An Alphabetical Analysis
Volume 9 - Prophetic Truth - Page 59 of 223
I come quickly.
Regarding B 22:14,15 the Authorized Version reads, 'do His
commandments' but the Revised Version reads, 'washed their robes'.  The
Received Text reads, poiountes tas entolas autou, but the Critical Texts
(endorsed by Lachmann, Tischendorf, Tregelles, and Alford) read plunontes tas
stolas auton, which superficially looks very like the text used by the
Authorized Version, and is the probable cause of the rejected reading.
Certain features are brought into prominence by the disposition of
these seven blessings which we must observe, but before doing so, let us note
that there are two Greek words translated 'blessed', (1) eulogeo, (2)
makarios.  No. 1 is used in Ephesians 1:3 and No. 2 is used in Romans 4:7.
Eulogeo in the form eulogia is the word translated 'blessings' in Ephesians
1:3 and occurs three times in the book of the Revelation, but only in
ascriptions of praise to the Lamb (Rev. 5:12,13), and to God and the Lamb
(Rev. 7:12).
Makarios in classical Greek was strictly an epithet of the gods, who
are constantly called makares Theoi as opposed to mortal men.  Hence when
spoken of men, it indicated a high state of blessedness, and as it was
thought that the gods granted no perfect happiness in this life, the term was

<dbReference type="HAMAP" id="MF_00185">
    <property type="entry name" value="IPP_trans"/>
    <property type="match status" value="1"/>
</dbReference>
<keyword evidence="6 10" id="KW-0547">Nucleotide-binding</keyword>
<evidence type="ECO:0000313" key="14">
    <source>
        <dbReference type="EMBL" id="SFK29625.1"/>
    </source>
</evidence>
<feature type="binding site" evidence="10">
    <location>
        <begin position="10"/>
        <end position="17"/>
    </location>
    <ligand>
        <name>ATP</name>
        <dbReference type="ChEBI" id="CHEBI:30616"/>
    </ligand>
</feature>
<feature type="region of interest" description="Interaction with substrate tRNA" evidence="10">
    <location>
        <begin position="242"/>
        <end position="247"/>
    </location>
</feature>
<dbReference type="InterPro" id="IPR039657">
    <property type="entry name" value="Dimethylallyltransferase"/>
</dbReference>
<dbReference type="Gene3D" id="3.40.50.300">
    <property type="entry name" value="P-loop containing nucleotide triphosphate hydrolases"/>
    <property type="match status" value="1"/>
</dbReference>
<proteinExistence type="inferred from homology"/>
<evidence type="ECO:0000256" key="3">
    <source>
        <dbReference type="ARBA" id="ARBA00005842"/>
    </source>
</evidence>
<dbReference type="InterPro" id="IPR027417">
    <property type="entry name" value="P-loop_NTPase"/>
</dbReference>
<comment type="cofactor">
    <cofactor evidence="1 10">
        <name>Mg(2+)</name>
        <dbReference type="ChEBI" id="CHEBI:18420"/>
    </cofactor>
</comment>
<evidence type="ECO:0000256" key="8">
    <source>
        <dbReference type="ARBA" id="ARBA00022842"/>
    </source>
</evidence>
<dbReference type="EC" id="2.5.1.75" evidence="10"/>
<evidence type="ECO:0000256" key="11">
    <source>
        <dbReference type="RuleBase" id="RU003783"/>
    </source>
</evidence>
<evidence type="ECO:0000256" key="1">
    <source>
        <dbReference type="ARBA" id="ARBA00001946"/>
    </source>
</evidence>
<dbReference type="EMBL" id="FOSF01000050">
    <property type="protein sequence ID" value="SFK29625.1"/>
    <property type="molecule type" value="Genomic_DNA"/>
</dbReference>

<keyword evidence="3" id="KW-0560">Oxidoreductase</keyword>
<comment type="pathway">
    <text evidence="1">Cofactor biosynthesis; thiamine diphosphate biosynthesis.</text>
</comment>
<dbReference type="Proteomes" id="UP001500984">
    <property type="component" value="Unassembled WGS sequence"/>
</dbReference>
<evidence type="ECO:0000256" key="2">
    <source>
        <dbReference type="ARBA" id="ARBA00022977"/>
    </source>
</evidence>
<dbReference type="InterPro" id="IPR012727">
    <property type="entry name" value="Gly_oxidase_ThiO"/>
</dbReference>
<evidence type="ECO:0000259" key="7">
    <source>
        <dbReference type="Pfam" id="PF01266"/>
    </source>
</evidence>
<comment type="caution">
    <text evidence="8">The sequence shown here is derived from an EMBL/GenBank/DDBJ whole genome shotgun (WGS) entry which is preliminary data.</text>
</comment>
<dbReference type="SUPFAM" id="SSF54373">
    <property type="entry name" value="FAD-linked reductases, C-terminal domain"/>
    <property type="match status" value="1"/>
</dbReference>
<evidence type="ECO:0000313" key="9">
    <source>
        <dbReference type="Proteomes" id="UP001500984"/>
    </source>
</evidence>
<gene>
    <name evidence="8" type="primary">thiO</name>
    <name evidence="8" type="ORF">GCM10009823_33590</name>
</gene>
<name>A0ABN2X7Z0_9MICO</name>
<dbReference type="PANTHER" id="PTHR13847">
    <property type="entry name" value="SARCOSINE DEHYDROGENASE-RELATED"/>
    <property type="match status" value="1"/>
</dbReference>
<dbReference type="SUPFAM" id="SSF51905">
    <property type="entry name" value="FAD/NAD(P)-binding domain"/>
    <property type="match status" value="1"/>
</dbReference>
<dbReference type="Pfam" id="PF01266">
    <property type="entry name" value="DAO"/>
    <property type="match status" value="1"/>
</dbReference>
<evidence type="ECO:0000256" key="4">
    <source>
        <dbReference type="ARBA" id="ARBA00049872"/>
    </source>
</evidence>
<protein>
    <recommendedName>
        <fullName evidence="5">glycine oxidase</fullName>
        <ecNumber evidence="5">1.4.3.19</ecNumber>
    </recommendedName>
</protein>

applied especially to the dead who went to the islands of the blest.
(Condensed from Liddell and Scott).
Ewing says in his Lexicon:
Makarios/ia happy, blessed, opulent, rich.  The gods: the departed
residing in Elysium, the abode of the happy after death.
We do not incorporate pagan doctrine into the Scriptures when we use
the language spoken by pagans, but we cannot entirely disassociate usage from
words, without destroying them altogether.  We cannot avoid seeing a
reference to this conception in the words of Revelation 14:13, 'blessed are
the dead which die in the Lord from henceforth: Yea, saith the Spirit, that
they may rest from their labours; and their works do follow them'.  These
words have been incorporated in the Burial Service, but the pronouncement
here refers to those who withstood all pressure to receive the mark of the
beast or to render him worship.  Here is the patience of the saints: here are
they that keep the commandments of God and the faith of Jesus.  The words,
'from henceforth', aparti, prevent us from using this blessing of all
believers who have fallen asleep, this blessing is dated as so much else is
in the Apocalypse.  It refers to the particular time of trouble envisaged in
Revelation 14:9 -12.  These, we shall meet again, as overcomers, in
Revelation 20:4.  Aparti is translated 'henceforth' and 'hereafter' in
Matthew 26:29,64.
Akoloutheo, 'to follow' in most of its occurrences, simply means to
follow as one man follows another, but in one other occurrence in the
Revelation it agrees with the usage in Revelation 14:13,
'Their works do follow them' (Rev. 14:13).
'Her sins have reached unto heaven' (Rev. 18:5).